When you scan food labels, whatâ€™s the first stat you check? Iâ€™d venture a guess that for most people, itâ€™s calories. Our eyes then veer to other nutrients â€” fats, carbs, sugar, fiber. But in my experience, not enough people pause to review the sodium content before making their choice.
Thatâ€™s unsettling, because all of us â€” young and old, high blood pressure or not â€” should be paying attention to how much sodium weâ€™re getting from packaged foods. Eating a high-salt diet raises blood pressure and increases the risk of other long-term health problems, including heart attack and stroke. While major health organizations currently disagree on how low we should go (many advise less than 1500 milligrams sodium per day for at-risk populations, while the Institute of Medicine recently concluded there wasnâ€™t enough evidence at this time to recommend reductions below 2300 milligrams), they all agree that reducing the populationâ€™s sodium intake from the current excessive levels is an important public health goal.
Salt: The Other Sugar
Salt isnâ€™t as hot button an issue as sugar, even though both have well-established, detrimental effects on health. That may be in part because salt doesnâ€™t have a direct link to weight and obesity, which is such an emotionally-charged issue. You can get away with eating a high-salt diet for decades of your life without seeing the damage on the outside â€” around your waistline and thighs â€” but chances are, it will catch up with you eventually, in the form of high blood pressure and possibly something worse. The short-term benefits of a low-sodium diet arenâ€™t as tangible, and the long-term problems are far away, which makes it harder to convince the public itâ€™s a high health priority.
On top of that, itâ€™s more difficult to conceptualize how much salt is in foods. Health experts can grab the publicâ€™s attention by dramatically unveiling the 17 teaspoons of straight sugar found in a 20-ounce bottle of soda, but even with the saltiest foods, weâ€™re talking about fractions of a teaspoon. The message just isnâ€™t as powerful.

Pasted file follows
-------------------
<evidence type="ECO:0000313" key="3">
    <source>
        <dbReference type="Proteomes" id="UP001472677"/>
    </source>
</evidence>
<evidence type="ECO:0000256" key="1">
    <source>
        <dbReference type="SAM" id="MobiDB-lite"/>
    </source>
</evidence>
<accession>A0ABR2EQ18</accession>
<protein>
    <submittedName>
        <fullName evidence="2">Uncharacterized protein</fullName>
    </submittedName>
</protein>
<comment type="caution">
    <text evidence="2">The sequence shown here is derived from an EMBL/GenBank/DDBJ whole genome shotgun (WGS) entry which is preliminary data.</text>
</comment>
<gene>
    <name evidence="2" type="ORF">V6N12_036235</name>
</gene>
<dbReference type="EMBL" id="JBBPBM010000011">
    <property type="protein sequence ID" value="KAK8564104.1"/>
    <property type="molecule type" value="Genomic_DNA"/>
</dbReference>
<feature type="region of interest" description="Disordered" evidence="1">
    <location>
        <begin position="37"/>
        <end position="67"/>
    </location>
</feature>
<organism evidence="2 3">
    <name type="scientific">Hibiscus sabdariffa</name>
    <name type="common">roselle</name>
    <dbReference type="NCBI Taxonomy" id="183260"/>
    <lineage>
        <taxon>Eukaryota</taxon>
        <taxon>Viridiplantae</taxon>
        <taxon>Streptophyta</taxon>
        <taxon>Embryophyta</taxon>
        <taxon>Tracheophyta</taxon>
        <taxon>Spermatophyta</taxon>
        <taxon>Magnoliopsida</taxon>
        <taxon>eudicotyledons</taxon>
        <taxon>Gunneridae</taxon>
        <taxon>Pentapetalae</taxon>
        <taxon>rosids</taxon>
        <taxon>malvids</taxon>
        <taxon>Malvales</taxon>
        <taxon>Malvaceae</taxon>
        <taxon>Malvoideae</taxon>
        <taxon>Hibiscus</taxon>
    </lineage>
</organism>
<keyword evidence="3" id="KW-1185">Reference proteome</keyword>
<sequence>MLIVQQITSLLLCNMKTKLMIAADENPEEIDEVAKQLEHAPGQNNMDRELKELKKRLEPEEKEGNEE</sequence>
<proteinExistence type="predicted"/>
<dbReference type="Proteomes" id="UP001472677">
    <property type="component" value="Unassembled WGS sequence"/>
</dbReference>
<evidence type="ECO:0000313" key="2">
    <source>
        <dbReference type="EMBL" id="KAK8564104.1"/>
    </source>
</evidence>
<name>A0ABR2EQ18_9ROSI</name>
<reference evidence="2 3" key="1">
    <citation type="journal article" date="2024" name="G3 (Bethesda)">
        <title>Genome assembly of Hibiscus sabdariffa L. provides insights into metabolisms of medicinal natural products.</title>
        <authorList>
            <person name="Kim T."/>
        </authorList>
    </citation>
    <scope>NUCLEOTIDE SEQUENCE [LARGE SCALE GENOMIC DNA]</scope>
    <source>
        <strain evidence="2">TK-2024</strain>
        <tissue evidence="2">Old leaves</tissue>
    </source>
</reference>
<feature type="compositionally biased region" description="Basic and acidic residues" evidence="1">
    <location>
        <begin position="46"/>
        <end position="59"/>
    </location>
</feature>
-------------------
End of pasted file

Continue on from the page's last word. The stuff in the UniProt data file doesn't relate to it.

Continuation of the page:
And because we still donâ€™t pay enough attention to sodium as we should, companies are able to get away with putting outrageous amounts of salt into processed and restaurant foods, which supply about 75 percent of the salt in the U.S. diet. Sure, we might think to check the sodium in obvious offenders, like soup and other canned foods, but weâ€™re less likely to pay attention in foods that donâ€™t scream â€œsaltyâ€, like breads, cereals, salad dressings, and frozen meals. (Heads up: Bread is actually the number one source of sodium in our diet, because we eat so much of it.)
Health Foods Can Be Salt Bombs
Whatâ€™s more, there are a huge number of seemingly healthy products â€” with an otherwise very appealing overall nutrition profile â€” that have ridiculously high sodium numbers. Here are some that stood out on a recent trip to the supermarket:
- Whole-Wheat Bread: I spotted brands with 200 mg per slice, or 400 mg per sandwich. Thatâ€™s 17 percent of the maximum daily recommended intake (2300 mg). I also came across a whole wheat English muffin with 530 mg (23 percent)!
- â€œHealthierâ€ Chips: One brand of lentil chips had 420 mg (18 percent) per serving. As a comparison, thatâ€™s about 2.5 times as much as a serving of regular potato chips.
- Low-Fat Cottage Cheese: Some brands clocked in at 450 mg per 1/2 cup (20 percent). Yikes!
- Hummus: Some flavors logged 140 mg per 2 Tbsp. If you ate 3 servings (a typical portion for a meal), youâ€™d be consuming 420 mg (18 percent).
- Salad Dressing: Some â€œall-naturalâ€ and â€œorganicâ€ brands soared as high as 450 mg (20 percent) per 2 Tbsp.
- Whole-Grain Cereals: A few cereals went as high as 270 mg (12 percent) per serving, and many people pour more than one serving.
- Veggie Burgers: Many were in the 400 range, and one brand went as high as 500 mg (22 percent) per patty. Eat it on a salty bun and the sodium soars even higher.
- Pasta Sauce: These numbers shocked even me â€” some â€œorganicâ€ and â€œall-naturalâ€ brands topped 650 mg in just 1/2 cup.
Thatâ€™s a real shame, because outside of their high sodium levels, many of these products are good options with clean ingredient lists.